Vasily Aksyonov; writer was one of last Soviet exiles; 76

By Mansur Mirovalev
Associated Press / July 7, 2009
  • Email|
  • Print|
  • Reprints|
  • |
Text size +

MOSCOW - Vasily Aksyonov, a prolific Russian writer and one of the last dissidents to be exiled from the Soviet Union, died yesterday. He was 76.

Mr. Aksyonov died at a Moscow hospital where he was being treated after a stroke last year, his widow, Maya, said.

Mr. Aksyonov wrote more than 20 novels during a career that included his forced exile from the Soviet Union in 1980 after he was branded as “anti-Soviet.’’ His most famous prose works were “The Burn,’’ “The Island of Crimea,’’ and “The Moscow Saga,’’ known in English as “Generations of Winter.’’

Mr. Aksyonov lived in the United States for more than two decades, teaching Russian and Russian literature at George Mason University in Fairfax, Va., and working for Radio Liberty as a journalist.

Born in the central city of Kazan, he was the son of Yevgenia Ginzburg, a prominent journalist. She and his father, a local Communist official, were sent to labor camps in the late 1930s at the height of Josef Stalin’s political purges, and he was placed in an orphanage.

At age 16, Mr. Aksyonov joined his mother in exile in the far eastern Magadan region, home to some of the harshest prison camps in the gulag, where his views were shaped in an atmosphere of free discussion among the repressed intelligentsia. His mother became known internationally after the publication of her memoir, “Journey into the Whirlwind.’’

Mr. Aksyonov graduated from Leningrad Medical University in 1956 and worked as a doctor until he began writing full time in 1960.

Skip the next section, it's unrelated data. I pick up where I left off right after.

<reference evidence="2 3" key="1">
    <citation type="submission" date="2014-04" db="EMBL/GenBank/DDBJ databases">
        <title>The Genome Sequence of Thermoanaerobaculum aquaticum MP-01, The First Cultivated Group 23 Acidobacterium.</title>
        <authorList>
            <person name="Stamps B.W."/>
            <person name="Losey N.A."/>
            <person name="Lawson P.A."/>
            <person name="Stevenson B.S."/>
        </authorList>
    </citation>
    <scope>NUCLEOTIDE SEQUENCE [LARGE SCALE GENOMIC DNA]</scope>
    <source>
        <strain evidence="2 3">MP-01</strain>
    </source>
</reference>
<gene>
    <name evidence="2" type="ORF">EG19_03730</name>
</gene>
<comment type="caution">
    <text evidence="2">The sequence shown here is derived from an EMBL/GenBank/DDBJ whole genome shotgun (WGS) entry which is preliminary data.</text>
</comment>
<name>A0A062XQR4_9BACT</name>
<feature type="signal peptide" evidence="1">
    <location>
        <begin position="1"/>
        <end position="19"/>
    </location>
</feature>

His first novel, “The Colleagues,’’ was published in 1959 in a popular youth magazine, bringing him instant recognition. He soon became one of the informal leaders of the so-called Shestidesyatniki, which translates roughly as “the ’60s generation,’’ young Soviets who resisted the Communist Party’s cultural and ideological restrictions.

“It was amazing: We were being brought up robots, but we began to listen to jazz,’’ Mr. Aksyonov said in a 2007 documentary about him.

“Aksyonov’s death is the death of an entire era,’’ prominent writer Viktor Yerofeyev told the ITAR-Tass news agency. “And those are not just words. Aksyonov created the literary language of the shestidesyatniki. . . . In the ’60s, he was an idol for the whole country.’’

About 5 million copies of his books were published in the Soviet Union until he fell out of official favor in the mid-1970s. In 1979, Mr. Aksyonov and several other young writers set up their own journal, called Metropol. But it was blocked from publishing, and Mr. Aksyonov was expelled from the official Union of Soviet Writers.

In 1990, amid openness and criticism of the repressive past during the glasnost era and a year before the Soviet Union’s breakup, Mr. Aksyonov was reinstated as a Soviet citizen. He began to visit frequently, and his books were widely published in Russia.

Mr. Aksyonov leaves his wife and a son.